Would this already-ailing institution ever recover from lockdown?
COVID-19 may be a necessary slap in the face to re-awaken the church to her mission and calling.
Rather than the death-blow to an already-ailing institution, church leaders from around the world engaged in developing online congregations see more opportunity than threat in the current pandemic.
Researcher in digital religion, Heidi Campbell, created a network for global dialogue among practitioners on various continents and compiled thirty of their essays in an e-publication entitled ‘The Distanced Church’, with a cover graphic announcing: ‘The church isn’t empty. The church has been deployed.’
Yesterday, the first Sunday of the new church year in the Netherlands, television news reported that many churches failed to attract the maximum permitted worshippers under COVID-19 rules – already greatly reduced from normal capacity seating.
The question implied was: would this already-ailing institution ever recover from lockdown?
Reasons suggested included fear of infection for older church-goers; resistance to reserving places beforehand; and a preference to follow services online from the comfort of home.
Church leaders hoping for a return to ‘normalcy’, when old and tried methods of doing church can be restored, have reason to be anxious. Building-centred concepts of church may never recover from low attendance, and thus low collections, compounded by pandemic-related recession.
Questions needing to be faced concern the future and nature of church: Is it a building-centred club or a relational movement? Do we practice church-shaped mission or mission-shaped church? Do we offer a spectator-sport or a discipleship movement?
Campbell called her compilation The Distanced Church: Reflections on Doing Church Online, to reflect the concept of ‘social distancing’, or perhaps more appropriately ‘physical distancing’.
As the church is a concept built on ‘a people gathered’, the Body of Christ, embodied incarnation, a social institution where people engage, support, and care for one another, church leaders need to find alternatives to physical gatherings and spaces.
She argues that, while some view online church as a disembodied entity, it is nevertheless based on social interaction and relational desires. In The Distanced Church, people are physically separated from one another but still spiritually interconnected, and need technologically facilitated social interaction.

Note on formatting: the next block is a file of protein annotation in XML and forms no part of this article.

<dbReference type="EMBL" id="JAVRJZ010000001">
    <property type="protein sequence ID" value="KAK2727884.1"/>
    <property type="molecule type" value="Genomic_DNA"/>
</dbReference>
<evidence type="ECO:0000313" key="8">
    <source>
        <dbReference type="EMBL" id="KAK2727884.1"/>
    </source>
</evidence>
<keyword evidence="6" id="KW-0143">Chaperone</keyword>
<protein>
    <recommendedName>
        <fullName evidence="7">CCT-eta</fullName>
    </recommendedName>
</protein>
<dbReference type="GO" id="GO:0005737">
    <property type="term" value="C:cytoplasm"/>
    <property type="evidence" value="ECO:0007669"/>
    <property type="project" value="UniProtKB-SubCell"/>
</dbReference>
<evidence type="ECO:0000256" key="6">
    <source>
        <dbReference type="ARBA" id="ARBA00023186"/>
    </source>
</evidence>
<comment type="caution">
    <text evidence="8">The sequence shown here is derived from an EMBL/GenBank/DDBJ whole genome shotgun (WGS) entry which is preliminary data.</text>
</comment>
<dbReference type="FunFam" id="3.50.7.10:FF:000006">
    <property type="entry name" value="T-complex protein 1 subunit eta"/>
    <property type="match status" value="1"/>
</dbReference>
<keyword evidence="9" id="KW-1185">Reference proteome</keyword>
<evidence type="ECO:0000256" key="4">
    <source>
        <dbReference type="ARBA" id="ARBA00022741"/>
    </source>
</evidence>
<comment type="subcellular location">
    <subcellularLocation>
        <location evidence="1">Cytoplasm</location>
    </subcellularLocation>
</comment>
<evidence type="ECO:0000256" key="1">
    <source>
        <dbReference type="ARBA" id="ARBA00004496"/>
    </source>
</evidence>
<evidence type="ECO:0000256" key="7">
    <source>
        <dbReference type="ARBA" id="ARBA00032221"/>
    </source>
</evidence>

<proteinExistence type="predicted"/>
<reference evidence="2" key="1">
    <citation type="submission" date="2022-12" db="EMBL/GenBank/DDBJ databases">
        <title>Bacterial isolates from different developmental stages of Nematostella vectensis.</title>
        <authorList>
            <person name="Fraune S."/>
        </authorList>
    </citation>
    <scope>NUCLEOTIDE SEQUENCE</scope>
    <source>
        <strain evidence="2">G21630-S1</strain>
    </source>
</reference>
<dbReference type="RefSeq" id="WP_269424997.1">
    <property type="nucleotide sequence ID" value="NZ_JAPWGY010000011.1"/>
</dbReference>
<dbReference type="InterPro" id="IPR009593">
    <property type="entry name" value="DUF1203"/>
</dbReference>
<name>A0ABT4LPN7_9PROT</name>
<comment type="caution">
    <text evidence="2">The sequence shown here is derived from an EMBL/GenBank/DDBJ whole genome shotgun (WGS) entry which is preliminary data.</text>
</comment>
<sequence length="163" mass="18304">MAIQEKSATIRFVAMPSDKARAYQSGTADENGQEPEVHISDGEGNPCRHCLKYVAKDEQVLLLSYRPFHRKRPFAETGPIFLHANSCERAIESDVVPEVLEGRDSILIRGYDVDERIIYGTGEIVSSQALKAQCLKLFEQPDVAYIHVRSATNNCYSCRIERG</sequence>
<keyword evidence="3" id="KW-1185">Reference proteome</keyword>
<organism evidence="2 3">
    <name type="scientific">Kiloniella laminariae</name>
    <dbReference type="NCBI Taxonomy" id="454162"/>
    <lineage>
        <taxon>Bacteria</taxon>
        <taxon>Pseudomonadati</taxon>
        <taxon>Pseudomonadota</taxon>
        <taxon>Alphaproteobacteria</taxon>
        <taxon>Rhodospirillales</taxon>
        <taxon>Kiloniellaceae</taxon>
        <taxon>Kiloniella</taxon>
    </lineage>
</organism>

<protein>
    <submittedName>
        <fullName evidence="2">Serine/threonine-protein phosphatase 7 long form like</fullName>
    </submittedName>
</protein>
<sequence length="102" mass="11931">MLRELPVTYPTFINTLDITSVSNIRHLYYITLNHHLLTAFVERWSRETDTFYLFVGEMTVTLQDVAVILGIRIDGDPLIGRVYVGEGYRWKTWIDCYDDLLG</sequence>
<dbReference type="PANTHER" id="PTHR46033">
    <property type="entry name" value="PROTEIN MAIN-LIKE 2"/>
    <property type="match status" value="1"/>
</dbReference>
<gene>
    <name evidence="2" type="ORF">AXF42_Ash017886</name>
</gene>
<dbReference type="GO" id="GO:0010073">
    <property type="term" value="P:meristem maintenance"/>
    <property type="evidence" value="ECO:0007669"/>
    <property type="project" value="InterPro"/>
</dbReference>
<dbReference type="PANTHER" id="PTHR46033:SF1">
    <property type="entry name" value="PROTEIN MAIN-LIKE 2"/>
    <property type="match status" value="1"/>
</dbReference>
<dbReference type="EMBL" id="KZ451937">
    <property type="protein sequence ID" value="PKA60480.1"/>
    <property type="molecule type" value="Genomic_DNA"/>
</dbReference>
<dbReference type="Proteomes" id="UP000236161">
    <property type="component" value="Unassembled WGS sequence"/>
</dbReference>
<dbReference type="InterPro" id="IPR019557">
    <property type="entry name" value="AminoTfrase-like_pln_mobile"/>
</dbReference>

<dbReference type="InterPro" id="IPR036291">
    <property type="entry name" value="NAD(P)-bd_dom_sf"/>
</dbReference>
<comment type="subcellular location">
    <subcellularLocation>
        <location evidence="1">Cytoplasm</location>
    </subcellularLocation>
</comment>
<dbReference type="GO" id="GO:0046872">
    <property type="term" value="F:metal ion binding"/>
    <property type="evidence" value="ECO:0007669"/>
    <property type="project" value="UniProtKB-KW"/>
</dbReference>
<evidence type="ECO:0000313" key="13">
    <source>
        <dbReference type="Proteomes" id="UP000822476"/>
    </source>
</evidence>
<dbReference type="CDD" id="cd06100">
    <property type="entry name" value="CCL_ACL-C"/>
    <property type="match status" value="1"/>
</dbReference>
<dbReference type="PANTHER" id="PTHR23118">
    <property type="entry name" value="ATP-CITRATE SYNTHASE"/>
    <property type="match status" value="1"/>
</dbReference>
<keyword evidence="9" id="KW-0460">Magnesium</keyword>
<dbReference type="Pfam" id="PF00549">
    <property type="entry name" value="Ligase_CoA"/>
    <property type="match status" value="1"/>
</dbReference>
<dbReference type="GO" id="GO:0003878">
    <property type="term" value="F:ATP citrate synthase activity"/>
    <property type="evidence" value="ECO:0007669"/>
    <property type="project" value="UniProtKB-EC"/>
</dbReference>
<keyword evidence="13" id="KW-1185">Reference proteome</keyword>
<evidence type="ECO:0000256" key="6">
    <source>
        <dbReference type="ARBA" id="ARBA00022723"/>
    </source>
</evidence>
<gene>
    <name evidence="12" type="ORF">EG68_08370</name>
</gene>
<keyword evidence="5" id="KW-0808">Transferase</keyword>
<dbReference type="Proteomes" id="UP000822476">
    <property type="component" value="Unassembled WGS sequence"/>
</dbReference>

Stephen Garner, for example, contributing from New Zealand, identified common elements creating weekly rhythms from online congregations around the world involving regular online morning and evening prayers, musical worship (streamed or interactive) throughout the week, daily activities for children, regular ‘Sabbath’ breaks from news and digital media, intentionally eating meals together as a household, prayer and contemplation connections, assistance for working from home, shared Bible reading, encouraging responsible contact with neighbours, and recruiting for all manner of community support.
“While not forming the kinds of rhythms that a monastic rule might have, the presence of these regular rhythms can provide much-needed stability and comfort in a world of confusion and anxiety’, wrote Garner.
David Silverkors, of the Church of Sweden, shared four lessons he had learned during the pandemic. One, the need to be church online. Two, the reality of spiritual community online; being together in the same digital room and praying together is of no less value than other forms of corporate prayer.
Three, the value of historical spiritual practices, such as communion together online, may need creative application but can emphasise fresh appreciation for spiritual connection. And four, the need to do the theological work of translating church to the online context, reminding us of why we do what we do.
Campbell explains that her research since the 1990’s into online religious communities summarised in her book, Exploring Religious Community Online, identified six common traits to be considered by those wanting to create ‘online church’: people are seeking relationship, care, value, connection, intimate communication and fellowship.
According to a Durham University research team, spiritual hunger has increased rather than diminished by the pandemic, and many, both young and old, are keen to engage online.
The team’s report released two weeks ago discovered that London was the UK’s capital of faith; that a quarter of the UK’s population engaged in online worship during the lockdown; and that half of those aged 18-34 said they engaged in online-faith-related activity, including prayer and worship.
‘Religious bodies’, the report concludes, ‘should take seriously the move to online expressions of religion during the pandemic crisis.’
Further resources to help church and mission leaders through this era of transition can be found here.
Jeff Fountain, Director of the Schuman Centre for European Studies. This article was first published on the author's blog, Weekly Word.
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